To take a step back: A machine customer is a non-human economic actor who obtains goods and/or services in exchange for payment.
In the new Gartner book, When Machines Become Customers, authors Don Scheibenreif, distinguished VP analyst at Gartner and leader of Gartner’s research on customer experience, and Mark Raskino, distinguished VP analyst, Gartner Fellow and leader of Gartner’s CEO research, explain that machine customers will be involved in a wide range of consumer and business purchases.
In the book, they anticipate and unpack key challenges and opportunities for organisations, and how these organisations should tackle them.
“The machine customer era has already begun,” said Scheibenreif. “There are more machines with the potential to act as buyers than humans on the planet. Today, there are more than 9.7 billion installed IoT devices, including equipment monitoring, surveillance cameras, connected cars, smart lighting, tablets, smartwatches, smart speaker and connected printers. Each of these has a steadily improving ability to analyze information and make decisions. Every IoT enabled product could become a customer. In fact, Gartner predicts that by 2027 50% of people in advanced economies will have AI personal assistants working for them every day.”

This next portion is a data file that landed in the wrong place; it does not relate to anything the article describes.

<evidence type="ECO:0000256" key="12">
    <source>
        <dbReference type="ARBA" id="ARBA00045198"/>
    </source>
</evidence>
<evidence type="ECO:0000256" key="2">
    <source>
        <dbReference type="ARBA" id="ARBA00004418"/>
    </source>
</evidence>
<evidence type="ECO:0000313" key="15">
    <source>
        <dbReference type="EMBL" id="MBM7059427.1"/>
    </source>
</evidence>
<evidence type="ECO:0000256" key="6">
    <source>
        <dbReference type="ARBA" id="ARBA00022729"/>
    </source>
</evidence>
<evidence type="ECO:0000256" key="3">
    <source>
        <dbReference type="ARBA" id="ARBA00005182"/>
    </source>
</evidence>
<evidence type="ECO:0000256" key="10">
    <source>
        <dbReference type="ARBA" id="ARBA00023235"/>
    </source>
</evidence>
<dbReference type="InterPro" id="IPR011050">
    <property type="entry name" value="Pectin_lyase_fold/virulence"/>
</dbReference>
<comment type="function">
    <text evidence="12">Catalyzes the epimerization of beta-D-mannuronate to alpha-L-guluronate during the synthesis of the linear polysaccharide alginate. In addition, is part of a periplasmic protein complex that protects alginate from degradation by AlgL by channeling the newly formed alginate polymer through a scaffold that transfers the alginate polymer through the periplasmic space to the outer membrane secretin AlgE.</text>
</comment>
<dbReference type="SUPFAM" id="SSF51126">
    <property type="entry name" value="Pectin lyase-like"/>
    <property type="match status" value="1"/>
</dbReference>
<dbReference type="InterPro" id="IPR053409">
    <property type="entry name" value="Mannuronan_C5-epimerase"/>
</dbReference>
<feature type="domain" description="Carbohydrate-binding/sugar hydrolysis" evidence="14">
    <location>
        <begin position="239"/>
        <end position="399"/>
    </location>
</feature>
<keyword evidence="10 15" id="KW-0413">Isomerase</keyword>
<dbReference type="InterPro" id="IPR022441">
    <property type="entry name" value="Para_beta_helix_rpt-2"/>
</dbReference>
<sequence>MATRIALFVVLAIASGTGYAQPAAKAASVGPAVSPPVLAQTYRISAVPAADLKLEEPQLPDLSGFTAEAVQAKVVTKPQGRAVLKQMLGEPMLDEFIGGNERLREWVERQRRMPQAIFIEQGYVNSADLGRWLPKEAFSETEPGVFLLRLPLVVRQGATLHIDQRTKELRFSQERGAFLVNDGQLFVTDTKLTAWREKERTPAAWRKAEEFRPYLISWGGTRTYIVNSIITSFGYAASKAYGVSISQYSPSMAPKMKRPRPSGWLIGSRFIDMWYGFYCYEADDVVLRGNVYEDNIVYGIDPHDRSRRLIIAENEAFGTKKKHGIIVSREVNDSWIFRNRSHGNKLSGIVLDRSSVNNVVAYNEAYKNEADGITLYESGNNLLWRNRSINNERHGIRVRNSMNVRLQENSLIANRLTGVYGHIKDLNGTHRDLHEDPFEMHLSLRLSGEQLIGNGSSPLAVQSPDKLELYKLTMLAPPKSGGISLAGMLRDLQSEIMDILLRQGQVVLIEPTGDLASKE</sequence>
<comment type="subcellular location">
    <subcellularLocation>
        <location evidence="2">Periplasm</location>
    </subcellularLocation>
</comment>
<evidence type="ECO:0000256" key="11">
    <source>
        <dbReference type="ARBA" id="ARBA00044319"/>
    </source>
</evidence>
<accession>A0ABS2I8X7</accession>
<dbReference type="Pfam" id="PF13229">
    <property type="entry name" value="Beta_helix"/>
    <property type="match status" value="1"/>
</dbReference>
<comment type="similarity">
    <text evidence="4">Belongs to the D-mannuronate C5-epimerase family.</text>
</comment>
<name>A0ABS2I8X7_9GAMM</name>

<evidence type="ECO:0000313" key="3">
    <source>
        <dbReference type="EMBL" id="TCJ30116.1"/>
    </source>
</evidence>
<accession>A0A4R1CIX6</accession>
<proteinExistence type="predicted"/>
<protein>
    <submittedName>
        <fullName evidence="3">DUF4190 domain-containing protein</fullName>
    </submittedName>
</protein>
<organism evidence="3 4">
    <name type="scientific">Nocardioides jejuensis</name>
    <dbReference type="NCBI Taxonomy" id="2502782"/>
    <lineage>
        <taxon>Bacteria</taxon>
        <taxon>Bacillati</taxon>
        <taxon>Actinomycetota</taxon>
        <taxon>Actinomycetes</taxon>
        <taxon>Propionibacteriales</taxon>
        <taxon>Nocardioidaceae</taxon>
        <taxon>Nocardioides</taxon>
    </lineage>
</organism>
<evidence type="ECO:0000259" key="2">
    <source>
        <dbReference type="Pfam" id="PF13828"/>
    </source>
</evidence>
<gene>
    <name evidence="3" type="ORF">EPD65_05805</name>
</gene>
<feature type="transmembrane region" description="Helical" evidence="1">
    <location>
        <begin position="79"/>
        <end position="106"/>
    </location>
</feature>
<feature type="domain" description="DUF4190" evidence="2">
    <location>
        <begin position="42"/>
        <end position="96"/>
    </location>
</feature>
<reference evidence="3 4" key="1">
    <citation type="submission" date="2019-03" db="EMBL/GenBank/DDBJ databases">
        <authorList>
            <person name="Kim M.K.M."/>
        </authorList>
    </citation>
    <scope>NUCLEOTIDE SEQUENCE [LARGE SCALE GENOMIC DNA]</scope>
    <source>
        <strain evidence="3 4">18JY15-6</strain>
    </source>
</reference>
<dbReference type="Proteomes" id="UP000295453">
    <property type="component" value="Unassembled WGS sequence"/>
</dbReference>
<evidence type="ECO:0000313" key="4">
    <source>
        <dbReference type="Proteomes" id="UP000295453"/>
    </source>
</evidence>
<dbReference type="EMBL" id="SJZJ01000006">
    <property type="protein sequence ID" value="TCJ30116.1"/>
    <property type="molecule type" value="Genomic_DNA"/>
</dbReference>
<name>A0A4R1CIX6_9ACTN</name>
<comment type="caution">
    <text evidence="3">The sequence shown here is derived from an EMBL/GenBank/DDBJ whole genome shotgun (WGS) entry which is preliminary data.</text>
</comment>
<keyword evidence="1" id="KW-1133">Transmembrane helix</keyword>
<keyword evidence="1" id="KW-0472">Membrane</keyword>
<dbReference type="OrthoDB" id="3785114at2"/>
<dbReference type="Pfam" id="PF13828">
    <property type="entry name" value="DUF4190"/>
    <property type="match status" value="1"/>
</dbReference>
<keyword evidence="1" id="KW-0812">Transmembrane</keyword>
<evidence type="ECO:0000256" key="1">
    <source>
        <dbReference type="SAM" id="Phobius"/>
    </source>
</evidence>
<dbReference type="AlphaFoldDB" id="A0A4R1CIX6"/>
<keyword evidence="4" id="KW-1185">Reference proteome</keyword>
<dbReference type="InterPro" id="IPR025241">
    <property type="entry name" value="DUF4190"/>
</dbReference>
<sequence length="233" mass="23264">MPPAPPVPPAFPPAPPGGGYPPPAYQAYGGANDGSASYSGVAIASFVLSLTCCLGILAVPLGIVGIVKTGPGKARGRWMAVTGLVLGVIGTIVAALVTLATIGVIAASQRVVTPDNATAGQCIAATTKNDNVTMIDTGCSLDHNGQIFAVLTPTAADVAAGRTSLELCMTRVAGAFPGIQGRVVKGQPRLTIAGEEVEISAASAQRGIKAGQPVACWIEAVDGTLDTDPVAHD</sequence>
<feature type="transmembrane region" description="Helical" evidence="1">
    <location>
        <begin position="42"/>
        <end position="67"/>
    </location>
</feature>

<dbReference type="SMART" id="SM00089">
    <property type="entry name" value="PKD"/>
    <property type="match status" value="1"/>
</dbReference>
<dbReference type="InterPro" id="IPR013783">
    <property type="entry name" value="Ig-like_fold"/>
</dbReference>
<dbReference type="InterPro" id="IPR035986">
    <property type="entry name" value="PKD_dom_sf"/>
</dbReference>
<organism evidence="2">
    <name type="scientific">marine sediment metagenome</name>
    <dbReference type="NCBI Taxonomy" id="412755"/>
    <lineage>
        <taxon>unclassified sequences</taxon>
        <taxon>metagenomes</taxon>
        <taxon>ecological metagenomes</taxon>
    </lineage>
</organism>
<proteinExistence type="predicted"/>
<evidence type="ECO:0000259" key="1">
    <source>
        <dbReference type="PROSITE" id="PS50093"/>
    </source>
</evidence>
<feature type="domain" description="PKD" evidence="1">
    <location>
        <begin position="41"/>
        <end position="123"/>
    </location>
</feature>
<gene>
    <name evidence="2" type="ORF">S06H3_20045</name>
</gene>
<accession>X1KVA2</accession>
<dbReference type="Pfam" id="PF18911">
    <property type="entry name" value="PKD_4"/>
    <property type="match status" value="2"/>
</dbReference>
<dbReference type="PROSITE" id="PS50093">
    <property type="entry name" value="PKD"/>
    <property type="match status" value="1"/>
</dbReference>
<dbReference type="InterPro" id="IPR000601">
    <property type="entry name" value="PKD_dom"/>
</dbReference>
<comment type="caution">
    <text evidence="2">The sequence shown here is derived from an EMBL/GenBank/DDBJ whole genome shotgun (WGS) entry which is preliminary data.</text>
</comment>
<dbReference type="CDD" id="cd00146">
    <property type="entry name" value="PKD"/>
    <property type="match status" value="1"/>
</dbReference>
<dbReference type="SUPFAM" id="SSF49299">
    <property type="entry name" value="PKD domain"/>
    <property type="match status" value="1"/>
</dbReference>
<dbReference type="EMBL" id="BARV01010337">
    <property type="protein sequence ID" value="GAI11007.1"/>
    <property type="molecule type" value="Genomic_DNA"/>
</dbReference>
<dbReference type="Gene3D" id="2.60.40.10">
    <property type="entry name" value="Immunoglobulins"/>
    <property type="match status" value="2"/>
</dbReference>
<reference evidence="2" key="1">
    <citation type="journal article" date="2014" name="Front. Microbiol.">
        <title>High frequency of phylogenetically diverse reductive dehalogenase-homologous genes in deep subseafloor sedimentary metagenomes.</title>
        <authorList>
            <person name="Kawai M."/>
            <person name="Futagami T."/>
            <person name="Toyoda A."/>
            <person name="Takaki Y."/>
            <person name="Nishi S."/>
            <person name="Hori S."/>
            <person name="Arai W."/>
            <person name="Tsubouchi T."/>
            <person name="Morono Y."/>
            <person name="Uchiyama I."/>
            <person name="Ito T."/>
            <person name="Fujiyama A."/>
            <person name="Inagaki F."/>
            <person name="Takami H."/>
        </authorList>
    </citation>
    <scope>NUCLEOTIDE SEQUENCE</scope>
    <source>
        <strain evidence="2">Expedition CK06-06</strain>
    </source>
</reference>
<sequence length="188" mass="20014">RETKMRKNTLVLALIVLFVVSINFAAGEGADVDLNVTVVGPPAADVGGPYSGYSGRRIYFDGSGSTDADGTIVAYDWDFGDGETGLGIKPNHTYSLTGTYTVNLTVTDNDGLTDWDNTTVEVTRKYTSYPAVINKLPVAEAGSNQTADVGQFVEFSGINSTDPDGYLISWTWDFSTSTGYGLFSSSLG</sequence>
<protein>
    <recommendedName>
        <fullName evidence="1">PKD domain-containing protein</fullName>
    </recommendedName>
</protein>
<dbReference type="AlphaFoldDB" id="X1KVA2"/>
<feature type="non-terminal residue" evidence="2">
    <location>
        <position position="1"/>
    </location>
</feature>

The book asserts that now is the first phase of the machine customers’ evolution, which can be seen in services such as HP Instant Ink, Amazon Dash Replenishment and Tesla’s automobiles. These are examples of automatically performing limited functions as “co-customers” on the owner’s behalf. People set the rules, and the machine executes them within a specific and prescribed ecosystem. These machines are therefore “bound customers”, and they represent the first in a three-phase evolution (see Figure 1).
In the final phase, these new economic actors are “autonomous customers”. They have enough intelligence to act independently on behalf of humans with a high degree of discretion and own most of the process steps associated with a transaction.
“What the machine customers from each phase have in common is that they will make decisions differently from humans in three ways,” said Scheibenreif. “They are logical and will make decisions based on rules that may or may not be transparent. Second, they can also process large amounts of information. Lastly, machines focus on completing tasks efficiently and without emotion, and they can’t be influenced by being ‘wine and dined.’”
When Machines Become Customers is available now on Amazon.